So, apparently Idina Menzel screwed up a high note in the most public of ways, singing her signature tune live in Times Square for Dick Clark's Rockin' New Year's Eve, which was of course broadcast. The Twittersphere went nuts and it's been a point of discussion on singer bulletin boards --- much of it decrying her vocal technique or lack thereof.
I'll be honest. I hated "Let It Go" on first hearing and have pretty much done everything possible to avoid it since then. I cannot understand its popularity at all. That style of music is so repetitive and unoriginal, and the style of singingjust sounds like yelling to me. This is not a critique of Menzel's technique because it's the only thing of hers I've ever heard. I'll leave discussions of her technique to others but I will say this: anybody can screw up a single note and it is not, or should not, be a big deal. The circumstances for this performance were in no way ideal: freezing temperatures, live with a mic and probably a recording, outdoors, who knows how long she had to sit around and wait to sing. I understand she's in a show right now and is probably doing the standard 6-8 shows a week, which would make anybody tired. The only reason this is any sort of big deal is because the lady is famous, and she's not allowed to make a mistake for that reason.
And that's what's interesting and significant about this story.
The world turns its celebrities into gods, raising them on a pedestal so high above the average mortal that people slogging about their nine-to-five lives can no longer recognize them as human. They get personal stylists and the highest level professional advice and work on their hair, makeup, bodies. They're airbrushed in magazines. They have a raft of handlers and advisers and publicists who help them carefully craft an image and a brand. No avergae person can compete with all of that, and yet it's held up to us as what we should strive for (because envy and dissatisfaction SELL). These people have fans who hang on their every word and live vicariously through them. And mostly, the celebrities are complicit with all of this --- after all, the perks are pretty damn good.
The only trick is, once you're in the shark tank, you have to keep swimming, and never, ever, ever let a trace of blood into the water.
We turn our celebrities into meta-humans.We are in love with the unattainable physical image. We are in love with glamour (which, by the way, was originally defined as an enchantment, and specifically one which made the person "wearing " it seem more attractive and alluring than they really were. Still apt, I'd say). We are, in love with the fake as long as it's pretty. And above all, we are in love with the myth of "overnight success" , the childish trope of the plucky-but-talented nobody who gets discovered and rockets to stardom on the basis of their innate talent and "passion".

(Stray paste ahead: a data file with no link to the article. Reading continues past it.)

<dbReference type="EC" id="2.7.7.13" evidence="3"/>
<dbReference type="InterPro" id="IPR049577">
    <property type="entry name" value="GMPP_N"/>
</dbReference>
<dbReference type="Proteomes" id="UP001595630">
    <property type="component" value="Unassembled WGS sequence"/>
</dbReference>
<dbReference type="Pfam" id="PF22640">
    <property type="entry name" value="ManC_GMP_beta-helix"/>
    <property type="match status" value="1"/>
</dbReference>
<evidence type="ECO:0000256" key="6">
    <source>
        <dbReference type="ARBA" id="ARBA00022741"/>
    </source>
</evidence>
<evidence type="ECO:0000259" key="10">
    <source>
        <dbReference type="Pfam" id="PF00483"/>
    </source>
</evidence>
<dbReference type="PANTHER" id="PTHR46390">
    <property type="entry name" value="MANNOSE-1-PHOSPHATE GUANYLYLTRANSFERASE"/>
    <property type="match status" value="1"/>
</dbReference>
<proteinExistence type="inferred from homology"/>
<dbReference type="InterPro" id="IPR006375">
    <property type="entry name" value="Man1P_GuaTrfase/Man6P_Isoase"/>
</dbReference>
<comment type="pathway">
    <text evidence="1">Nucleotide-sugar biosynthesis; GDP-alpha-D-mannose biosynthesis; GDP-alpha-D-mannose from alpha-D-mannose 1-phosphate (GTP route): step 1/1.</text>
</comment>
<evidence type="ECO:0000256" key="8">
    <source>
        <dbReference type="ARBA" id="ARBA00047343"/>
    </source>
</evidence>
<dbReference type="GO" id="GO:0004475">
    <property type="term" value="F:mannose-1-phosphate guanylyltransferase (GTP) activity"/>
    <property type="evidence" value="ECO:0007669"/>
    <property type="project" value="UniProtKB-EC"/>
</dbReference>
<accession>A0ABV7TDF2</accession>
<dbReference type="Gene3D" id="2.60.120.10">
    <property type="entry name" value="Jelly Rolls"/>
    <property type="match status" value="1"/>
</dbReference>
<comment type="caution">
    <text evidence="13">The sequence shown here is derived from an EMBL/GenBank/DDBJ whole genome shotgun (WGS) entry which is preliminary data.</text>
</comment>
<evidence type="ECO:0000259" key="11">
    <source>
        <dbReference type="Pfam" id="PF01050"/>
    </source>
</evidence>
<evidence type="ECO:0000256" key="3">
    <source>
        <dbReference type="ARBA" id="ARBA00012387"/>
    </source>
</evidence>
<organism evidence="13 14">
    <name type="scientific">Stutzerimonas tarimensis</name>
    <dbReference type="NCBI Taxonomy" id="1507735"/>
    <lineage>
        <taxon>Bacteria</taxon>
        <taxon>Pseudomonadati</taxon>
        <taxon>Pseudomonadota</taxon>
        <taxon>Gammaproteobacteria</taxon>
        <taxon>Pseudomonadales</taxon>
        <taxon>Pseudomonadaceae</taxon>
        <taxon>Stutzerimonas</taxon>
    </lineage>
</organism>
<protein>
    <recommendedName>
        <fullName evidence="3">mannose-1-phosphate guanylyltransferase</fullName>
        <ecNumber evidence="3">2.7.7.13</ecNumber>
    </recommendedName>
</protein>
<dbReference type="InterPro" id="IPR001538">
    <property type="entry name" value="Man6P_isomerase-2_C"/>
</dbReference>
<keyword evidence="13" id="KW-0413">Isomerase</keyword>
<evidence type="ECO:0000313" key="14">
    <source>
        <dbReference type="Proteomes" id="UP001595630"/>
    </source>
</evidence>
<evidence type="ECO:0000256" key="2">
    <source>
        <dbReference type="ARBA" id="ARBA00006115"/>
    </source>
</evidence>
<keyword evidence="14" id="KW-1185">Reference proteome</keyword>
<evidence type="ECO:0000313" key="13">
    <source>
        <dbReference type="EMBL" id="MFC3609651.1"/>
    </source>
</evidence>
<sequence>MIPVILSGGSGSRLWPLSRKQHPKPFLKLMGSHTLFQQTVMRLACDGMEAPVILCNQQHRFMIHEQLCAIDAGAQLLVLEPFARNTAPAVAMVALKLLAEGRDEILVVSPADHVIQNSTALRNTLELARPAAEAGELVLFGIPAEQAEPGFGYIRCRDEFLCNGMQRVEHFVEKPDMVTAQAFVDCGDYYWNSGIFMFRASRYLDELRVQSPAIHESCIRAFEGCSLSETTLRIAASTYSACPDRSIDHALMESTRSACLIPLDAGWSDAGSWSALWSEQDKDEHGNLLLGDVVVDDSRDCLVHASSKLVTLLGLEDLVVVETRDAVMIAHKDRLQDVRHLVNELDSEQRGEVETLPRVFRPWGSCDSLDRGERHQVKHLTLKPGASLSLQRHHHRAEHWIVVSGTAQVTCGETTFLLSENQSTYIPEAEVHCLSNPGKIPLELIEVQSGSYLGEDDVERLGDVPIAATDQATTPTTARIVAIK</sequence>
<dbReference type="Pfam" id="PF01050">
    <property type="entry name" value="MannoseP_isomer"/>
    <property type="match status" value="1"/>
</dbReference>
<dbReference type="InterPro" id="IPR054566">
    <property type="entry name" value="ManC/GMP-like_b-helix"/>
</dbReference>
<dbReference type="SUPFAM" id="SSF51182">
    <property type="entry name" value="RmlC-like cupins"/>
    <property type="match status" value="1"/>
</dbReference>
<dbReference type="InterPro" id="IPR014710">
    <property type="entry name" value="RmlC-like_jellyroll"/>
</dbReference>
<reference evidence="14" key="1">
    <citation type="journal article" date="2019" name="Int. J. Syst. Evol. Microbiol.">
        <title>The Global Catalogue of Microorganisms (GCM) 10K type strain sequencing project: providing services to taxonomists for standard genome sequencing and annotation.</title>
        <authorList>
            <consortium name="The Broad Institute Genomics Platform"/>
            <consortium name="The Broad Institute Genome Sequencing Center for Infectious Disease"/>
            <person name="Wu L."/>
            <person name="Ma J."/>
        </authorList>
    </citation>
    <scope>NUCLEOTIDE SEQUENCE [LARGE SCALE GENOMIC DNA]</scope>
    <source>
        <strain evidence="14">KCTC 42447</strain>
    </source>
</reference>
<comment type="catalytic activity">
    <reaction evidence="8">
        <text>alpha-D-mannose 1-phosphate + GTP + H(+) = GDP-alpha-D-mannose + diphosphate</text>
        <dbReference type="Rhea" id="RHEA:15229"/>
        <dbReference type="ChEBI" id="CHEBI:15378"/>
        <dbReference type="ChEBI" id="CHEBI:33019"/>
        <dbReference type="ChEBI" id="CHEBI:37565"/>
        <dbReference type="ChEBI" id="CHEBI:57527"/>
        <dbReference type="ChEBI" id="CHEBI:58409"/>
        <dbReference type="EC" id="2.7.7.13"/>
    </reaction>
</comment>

In fact, in these rags-to-riches story, passion is the most important element. You gotta have heart! What you don't, apparently, have to have, is years of training put in learning your craf, because there is absolutely nothing sparkly and romantic and glamourous about hard, often tedious and repetitive work. There's nothing glamourous about technique, and that's why you don't see any glorification of it in the hype. When we perform, technique isn't meant to be seen, not directly. But technique, my friends, is what real artists possess, and what enables them to make art; and they possess it because they put in the time, the brain power, and the repetition to earn it.
There are many, many insanely passionate people out there whose level of talent does not support their dream. Either they just don't have the facility to acquire the skill set they need in the time frame and to the level it must be developed, or they've failed to develop the technique properly. And yes, there is an element of luck involved, of circumstances that must align. It's not at all fair, but it's the way of the world.
Because of these circumstances, some people attain a fairly high level of success with no talent or technique whatsoever (anyone with the last name Kardashian); with a somewhat modest or limited talent that they have learned how to make the most of and have worked their asses off to develop a technique to support (Madonna springs to mind; I have a great deal of respect for her); or with a great deal of talent and very little technique, or a poorly developed technique (many people seem to think Menzel falls into this category; again, I'm not in a position to offer an opinion on that).
It's an extremely precarious position, celebrity, and it's one of extremes. As much as we love our golden children we love to see them fall. There is a very real and very ugly side to worship, probably because it is so out of proportion to begin with. We are largely unforgiving of public mistakes like Menzel's note flub, although the ravening crowd also tends to move on quickly to the next shiny object or public flogging.
But it leaves a real person, the person behind the glamour, wounded in the wake. They have indeed put themselves in the public eye and in doing so, in presenting themselves as professionals in a field and using their personal lives as a commodity for their brand, have invited criticism. But analytic criticism and snarky bashing are two entirely different things.
This is what we have to remember --- these may be terribly, terribly glamourous people, living lives we wish we could have, but they are human beings who love, hate, laugh, cry, work, play, and live, just as we do. If you wouldn't say it to a person's face, over coffee; if you wouldn't sign your name to it when you post it in a comment or on a discussion board; if you would be appalled if a group of strangers walked into your workplace and started making fun of the last error you made on the job --- maybe you shouldn't be saying it at all.